Folks on the coasts like to sneer at the Midwest, but I should know better. I've lived in Illinois all my life. (And, no, I'm not going to reveal how many years that's been!)
So I shouldn't have been surprised to see, during the American Public Works Association's annual convention in Columbus, Ohio, how well the public and private sectors cooperate. Now there's a city that takes the "private" in "public-private partnership" seriously.
Four of Ohio's 15 "special improvement districts" are in Columbus. Membership is mandatory; fees are assessed and collected by the city treasurer's office. The city even pays assessments on its own property. So when local businesses say they'll remove garbage, graffiti, and weeds; pick up litter; and sweep and plow sidewalks, they have the money and the motivation to make it happen.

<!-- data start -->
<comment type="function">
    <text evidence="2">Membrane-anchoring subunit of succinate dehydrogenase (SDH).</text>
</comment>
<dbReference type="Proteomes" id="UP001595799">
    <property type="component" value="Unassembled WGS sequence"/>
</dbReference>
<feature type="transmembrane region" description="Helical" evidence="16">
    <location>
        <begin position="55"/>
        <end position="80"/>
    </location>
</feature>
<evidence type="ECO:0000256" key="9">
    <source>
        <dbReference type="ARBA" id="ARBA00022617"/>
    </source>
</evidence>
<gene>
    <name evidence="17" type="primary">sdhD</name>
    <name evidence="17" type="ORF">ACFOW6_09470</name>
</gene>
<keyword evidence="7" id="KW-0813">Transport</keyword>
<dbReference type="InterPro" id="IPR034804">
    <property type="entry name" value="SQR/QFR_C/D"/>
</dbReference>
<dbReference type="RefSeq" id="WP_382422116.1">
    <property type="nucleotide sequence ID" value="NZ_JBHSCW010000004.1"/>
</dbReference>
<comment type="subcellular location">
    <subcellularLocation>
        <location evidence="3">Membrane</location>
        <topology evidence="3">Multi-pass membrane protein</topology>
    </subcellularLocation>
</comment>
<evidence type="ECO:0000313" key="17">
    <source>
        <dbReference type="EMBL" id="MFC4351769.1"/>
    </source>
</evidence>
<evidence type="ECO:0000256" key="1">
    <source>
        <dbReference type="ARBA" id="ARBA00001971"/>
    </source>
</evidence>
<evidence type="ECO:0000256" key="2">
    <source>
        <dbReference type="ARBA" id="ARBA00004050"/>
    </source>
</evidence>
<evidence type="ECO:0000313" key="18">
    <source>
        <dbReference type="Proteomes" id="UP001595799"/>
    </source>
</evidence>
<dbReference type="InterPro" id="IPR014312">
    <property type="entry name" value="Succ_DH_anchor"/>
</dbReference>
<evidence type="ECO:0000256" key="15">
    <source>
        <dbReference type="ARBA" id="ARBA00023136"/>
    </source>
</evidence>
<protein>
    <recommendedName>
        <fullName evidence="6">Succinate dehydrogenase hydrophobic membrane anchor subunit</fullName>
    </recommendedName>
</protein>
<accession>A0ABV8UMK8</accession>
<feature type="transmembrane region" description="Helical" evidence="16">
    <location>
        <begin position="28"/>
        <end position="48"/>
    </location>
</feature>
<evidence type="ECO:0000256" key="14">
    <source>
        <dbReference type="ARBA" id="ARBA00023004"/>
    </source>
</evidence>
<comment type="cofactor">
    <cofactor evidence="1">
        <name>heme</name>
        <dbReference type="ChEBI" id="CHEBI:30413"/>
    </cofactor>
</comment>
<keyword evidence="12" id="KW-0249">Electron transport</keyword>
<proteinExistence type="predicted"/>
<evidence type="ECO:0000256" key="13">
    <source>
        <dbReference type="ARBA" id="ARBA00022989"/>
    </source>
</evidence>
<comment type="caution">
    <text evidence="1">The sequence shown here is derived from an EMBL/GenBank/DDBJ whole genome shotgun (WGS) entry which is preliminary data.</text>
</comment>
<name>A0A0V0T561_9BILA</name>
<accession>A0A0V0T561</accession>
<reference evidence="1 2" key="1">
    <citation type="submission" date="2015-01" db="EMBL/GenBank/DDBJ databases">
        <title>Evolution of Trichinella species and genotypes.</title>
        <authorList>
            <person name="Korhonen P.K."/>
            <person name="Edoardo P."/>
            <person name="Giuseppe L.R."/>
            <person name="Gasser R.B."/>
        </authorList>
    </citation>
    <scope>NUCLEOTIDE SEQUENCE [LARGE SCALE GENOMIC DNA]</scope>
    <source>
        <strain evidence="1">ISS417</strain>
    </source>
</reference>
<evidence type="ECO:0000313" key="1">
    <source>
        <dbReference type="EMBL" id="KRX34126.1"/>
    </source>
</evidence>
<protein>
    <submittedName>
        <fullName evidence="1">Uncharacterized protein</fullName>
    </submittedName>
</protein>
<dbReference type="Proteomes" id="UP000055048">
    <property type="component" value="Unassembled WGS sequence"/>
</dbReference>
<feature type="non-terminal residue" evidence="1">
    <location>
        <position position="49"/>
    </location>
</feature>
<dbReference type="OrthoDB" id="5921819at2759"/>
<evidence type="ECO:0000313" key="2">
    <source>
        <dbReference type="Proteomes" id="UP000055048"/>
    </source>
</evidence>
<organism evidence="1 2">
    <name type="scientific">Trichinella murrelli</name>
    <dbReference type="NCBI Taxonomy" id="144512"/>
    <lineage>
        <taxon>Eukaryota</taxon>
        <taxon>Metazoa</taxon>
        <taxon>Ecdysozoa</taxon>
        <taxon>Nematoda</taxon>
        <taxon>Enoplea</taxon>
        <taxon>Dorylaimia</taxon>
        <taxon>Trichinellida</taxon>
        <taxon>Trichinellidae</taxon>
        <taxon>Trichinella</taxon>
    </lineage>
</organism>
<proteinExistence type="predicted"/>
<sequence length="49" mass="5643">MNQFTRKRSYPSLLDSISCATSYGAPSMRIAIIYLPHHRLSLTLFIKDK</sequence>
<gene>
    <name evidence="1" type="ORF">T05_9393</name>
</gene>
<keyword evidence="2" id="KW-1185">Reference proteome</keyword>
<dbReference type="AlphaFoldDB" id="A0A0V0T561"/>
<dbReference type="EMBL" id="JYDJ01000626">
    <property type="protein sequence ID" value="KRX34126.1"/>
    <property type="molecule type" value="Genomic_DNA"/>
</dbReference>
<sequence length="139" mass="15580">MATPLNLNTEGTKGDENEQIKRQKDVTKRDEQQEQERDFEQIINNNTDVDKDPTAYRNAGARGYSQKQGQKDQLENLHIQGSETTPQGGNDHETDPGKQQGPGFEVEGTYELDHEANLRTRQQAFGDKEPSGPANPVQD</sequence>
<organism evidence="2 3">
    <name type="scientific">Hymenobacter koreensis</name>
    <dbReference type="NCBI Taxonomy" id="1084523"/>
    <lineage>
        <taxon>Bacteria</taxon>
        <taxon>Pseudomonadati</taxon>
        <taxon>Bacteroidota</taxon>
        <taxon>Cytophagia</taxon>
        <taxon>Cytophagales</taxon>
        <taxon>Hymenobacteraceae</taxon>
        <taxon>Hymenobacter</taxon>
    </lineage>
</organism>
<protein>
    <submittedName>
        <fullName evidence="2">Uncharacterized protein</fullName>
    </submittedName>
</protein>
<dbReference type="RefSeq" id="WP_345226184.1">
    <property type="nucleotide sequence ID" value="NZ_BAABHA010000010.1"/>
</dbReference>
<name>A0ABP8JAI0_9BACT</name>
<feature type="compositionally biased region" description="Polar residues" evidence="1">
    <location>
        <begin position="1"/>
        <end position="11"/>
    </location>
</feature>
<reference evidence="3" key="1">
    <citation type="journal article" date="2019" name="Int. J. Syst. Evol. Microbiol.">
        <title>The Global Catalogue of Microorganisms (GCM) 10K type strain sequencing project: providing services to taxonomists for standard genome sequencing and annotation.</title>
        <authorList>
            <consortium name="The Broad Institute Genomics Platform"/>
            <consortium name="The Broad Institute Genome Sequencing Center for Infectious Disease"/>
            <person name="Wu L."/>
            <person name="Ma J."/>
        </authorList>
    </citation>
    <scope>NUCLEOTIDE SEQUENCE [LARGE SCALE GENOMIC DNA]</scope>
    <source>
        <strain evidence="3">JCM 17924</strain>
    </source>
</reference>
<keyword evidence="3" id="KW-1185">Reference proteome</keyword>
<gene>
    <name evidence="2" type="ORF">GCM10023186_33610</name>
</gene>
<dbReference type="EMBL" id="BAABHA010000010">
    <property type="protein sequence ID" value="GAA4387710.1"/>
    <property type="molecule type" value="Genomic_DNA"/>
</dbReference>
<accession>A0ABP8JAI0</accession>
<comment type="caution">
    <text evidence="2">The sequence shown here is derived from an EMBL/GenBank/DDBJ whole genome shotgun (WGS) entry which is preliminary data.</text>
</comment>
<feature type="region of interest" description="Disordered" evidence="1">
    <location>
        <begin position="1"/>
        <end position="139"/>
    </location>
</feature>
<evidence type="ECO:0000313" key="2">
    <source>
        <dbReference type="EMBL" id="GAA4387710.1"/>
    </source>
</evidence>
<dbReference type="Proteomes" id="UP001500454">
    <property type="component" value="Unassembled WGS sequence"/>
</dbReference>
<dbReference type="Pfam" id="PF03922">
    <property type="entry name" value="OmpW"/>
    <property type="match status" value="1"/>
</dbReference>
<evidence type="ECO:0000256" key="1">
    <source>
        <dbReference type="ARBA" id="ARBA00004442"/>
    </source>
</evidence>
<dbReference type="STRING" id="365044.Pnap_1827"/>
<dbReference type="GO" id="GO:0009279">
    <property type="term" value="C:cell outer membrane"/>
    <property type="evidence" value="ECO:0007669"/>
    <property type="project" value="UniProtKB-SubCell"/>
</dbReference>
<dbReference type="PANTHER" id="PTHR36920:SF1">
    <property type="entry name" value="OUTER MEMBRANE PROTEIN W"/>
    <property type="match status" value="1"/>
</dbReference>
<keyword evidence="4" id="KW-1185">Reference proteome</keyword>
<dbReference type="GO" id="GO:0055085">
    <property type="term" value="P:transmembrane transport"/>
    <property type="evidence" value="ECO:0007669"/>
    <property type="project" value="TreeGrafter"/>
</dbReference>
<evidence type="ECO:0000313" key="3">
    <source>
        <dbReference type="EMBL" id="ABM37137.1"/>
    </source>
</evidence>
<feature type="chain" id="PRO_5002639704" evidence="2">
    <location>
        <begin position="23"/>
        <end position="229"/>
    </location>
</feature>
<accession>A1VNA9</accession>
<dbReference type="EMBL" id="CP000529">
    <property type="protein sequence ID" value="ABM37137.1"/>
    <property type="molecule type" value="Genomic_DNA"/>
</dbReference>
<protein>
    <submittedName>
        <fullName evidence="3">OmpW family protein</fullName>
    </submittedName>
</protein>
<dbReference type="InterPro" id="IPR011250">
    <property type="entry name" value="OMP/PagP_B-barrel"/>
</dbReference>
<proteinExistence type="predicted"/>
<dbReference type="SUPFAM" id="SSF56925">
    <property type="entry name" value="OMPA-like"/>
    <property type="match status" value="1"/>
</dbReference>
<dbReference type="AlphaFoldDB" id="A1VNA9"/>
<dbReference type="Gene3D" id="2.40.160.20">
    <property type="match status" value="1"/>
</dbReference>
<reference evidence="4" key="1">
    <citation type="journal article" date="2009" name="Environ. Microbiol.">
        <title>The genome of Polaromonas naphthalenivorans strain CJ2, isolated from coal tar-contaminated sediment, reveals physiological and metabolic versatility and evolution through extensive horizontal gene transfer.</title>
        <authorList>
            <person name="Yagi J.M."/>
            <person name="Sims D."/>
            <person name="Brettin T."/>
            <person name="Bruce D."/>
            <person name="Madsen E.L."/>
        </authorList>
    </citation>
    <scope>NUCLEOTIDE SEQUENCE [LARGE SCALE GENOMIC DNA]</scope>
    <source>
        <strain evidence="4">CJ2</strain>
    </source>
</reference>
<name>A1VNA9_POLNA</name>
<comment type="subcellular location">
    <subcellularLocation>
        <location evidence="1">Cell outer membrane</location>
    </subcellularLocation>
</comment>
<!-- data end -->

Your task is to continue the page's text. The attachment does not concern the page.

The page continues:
I mention this because I toured a mile-long section of formerly abandoned business district that's been transformed from a six-lane, one-way street to a lovely two-way street with trees and flowers in a center median and along sidewalks. Rain gardens, bike racks, 87 new trees - all that warm, fuzzy stuff the public eats up. Restaurants have opened; condos built and bought; people walk, bike, linger.
Here's the part that caught my attention: The Public Service Department's workload is virtually the same pre- and post-construction. Condo developers maintain the area's irrigation system; the business community maintains the landscaping. Businesses also work closely with the department to coordinate things like making sure sidewalks are swept before the street sweeper comes through.
The city's revitalizing without burdening public servants or public budgets. Rather than dump more work on underfunded departments that are already stretched thin, the private sector is taking responsibility for providing services their customers take for granted.
While you may not find this unusual, I got the distinct impression that my cohorts on the tour did. And obviously, I felt that was something worth writing home about.